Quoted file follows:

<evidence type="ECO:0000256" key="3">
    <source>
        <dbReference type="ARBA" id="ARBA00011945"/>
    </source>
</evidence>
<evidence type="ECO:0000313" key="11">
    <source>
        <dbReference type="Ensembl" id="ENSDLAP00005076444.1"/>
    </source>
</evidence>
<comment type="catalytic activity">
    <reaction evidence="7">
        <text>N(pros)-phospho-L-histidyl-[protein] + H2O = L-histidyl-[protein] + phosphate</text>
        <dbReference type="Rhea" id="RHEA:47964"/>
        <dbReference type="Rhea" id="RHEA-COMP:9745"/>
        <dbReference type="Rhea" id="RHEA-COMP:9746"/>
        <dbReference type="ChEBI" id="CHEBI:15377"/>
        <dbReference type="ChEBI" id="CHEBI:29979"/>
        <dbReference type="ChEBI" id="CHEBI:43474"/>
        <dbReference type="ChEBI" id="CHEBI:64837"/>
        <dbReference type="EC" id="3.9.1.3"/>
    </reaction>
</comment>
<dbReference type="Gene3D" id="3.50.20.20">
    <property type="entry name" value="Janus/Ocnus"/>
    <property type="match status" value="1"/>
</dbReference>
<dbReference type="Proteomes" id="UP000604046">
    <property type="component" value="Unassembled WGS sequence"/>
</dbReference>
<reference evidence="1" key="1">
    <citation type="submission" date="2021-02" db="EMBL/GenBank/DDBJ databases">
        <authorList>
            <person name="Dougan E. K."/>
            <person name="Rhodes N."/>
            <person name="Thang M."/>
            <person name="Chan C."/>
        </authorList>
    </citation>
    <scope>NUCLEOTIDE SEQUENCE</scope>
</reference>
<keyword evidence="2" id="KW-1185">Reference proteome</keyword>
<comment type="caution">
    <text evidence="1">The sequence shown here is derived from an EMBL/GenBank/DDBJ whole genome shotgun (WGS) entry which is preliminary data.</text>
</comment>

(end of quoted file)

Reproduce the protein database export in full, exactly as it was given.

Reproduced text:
<evidence type="ECO:0000256" key="3">
    <source>
        <dbReference type="ARBA" id="ARBA00011945"/>
    </source>
</evidence>
<evidence type="ECO:0000313" key="11">
    <source>
        <dbReference type="Ensembl" id="ENSDLAP00005076444.1"/>
    </source>
</evidence>
<comment type="catalytic activity">
    <reaction evidence="7">
        <text>N(pros)-phospho-L-histidyl-[protein] + H2O = L-histidyl-[protein] + phosphate</text>
        <dbReference type="Rhea" id="RHEA:47964"/>
        <dbReference type="Rhea" id="RHEA-COMP:9745"/>
        <dbReference type="Rhea" id="RHEA-COMP:9746"/>
        <dbReference type="ChEBI" id="CHEBI:15377"/>
        <dbReference type="ChEBI" id="CHEBI:29979"/>
        <dbReference type="ChEBI" id="CHEBI:43474"/>
        <dbReference type="ChEBI" id="CHEBI:64837"/>
        <dbReference type="EC" id="3.9.1.3"/>
    </reaction>
</comment>
<dbReference type="Gene3D" id="3.50.20.20">
    <property type="entry name" value="Janus/Ocnus"/>
    <property type="match status" value="1"/>
</dbReference>
<dbReference type="Proteomes" id="UP000604046">
    <property type="component" value="Unassembled WGS sequence"/>
</dbReference>
<reference evidence="1" key="1">
    <citation type="submission" date="2021-02" db="EMBL/GenBank/DDBJ databases">
        <authorList>
            <person name="Dougan E. K."/>
            <person name="Rhodes N."/>
            <person name="Thang M."/>
            <person name="Chan C."/>
        </authorList>
    </citation>
    <scope>NUCLEOTIDE SEQUENCE</scope>
</reference>
<keyword evidence="2" id="KW-1185">Reference proteome</keyword>
<comment type="caution">
    <text evidence="1">The sequence shown here is derived from an EMBL/GenBank/DDBJ whole genome shotgun (WGS) entry which is preliminary data.</text>
</comment>